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Tomorrow, When The War Began review

Given globalisation’s inexorable march, the idea of an invading army creeping across a neighbouring country’s border in the night seems like some Cold War throwback.

But that’s the premise we’re asked to swallow in this clumsily titled Aussie Red Dawn redux based on the first of a series of risible but popular teen novels by John Marsden.

A group of photogenic kids from a fictional small town named Wirrawee head off to the Outback for a week of camping. Naturally, each fits a specific pigeonhole: the innocent, the bad boy, the religious one, etc.

During their excursion, they see unfamiliar military planes overhead and when they return home, the entire neighbourhood has been taken over by some nefarious but unknown Asian army.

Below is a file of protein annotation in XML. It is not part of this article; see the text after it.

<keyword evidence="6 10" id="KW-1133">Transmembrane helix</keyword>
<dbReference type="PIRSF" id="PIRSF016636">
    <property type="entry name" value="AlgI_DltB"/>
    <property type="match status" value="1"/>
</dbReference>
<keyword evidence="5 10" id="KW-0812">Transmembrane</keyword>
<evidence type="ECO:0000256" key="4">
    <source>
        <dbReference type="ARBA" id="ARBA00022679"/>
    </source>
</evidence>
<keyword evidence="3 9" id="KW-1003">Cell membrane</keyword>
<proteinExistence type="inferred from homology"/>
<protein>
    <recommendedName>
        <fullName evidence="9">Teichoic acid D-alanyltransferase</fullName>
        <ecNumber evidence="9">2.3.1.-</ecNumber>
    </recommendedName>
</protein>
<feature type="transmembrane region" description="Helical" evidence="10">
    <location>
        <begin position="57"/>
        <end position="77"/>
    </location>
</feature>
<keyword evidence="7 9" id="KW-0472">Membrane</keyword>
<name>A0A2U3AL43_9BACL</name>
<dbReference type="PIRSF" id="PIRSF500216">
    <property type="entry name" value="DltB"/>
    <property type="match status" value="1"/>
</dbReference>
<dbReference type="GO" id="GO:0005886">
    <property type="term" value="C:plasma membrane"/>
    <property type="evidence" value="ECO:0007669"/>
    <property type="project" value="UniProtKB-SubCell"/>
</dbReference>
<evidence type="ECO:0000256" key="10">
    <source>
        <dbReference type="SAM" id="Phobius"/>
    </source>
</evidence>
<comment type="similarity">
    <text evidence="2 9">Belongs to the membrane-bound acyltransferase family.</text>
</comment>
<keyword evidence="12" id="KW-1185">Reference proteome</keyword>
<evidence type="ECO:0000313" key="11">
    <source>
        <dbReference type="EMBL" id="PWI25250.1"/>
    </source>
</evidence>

If the kids ever want to see their parents again, they’ll have to beat the baddies. How? Well, among other things, with exploding lawnmowers…

The directorial debut of Stuart Beattie (whose screenwriting credits include the Pirates movies and Australia), this is an impressive-looking film, but unfortunately, handsome production design is its main asset.

Every character is a stereotype, every line cringe-worthy and every plot twist goofier and more preposterous than the last.

T,WTWB was Australia’s highest-grossing domestic movie of 2010; sequels have already been green-lit, but the jury’s still out whether this will succeed elsewhere. One thing’s for sure, kitsch lovers are in for a treat.

If teens battling soldiers sounds like your cup of tea, drink deep. If not, stick with Red Dawn.

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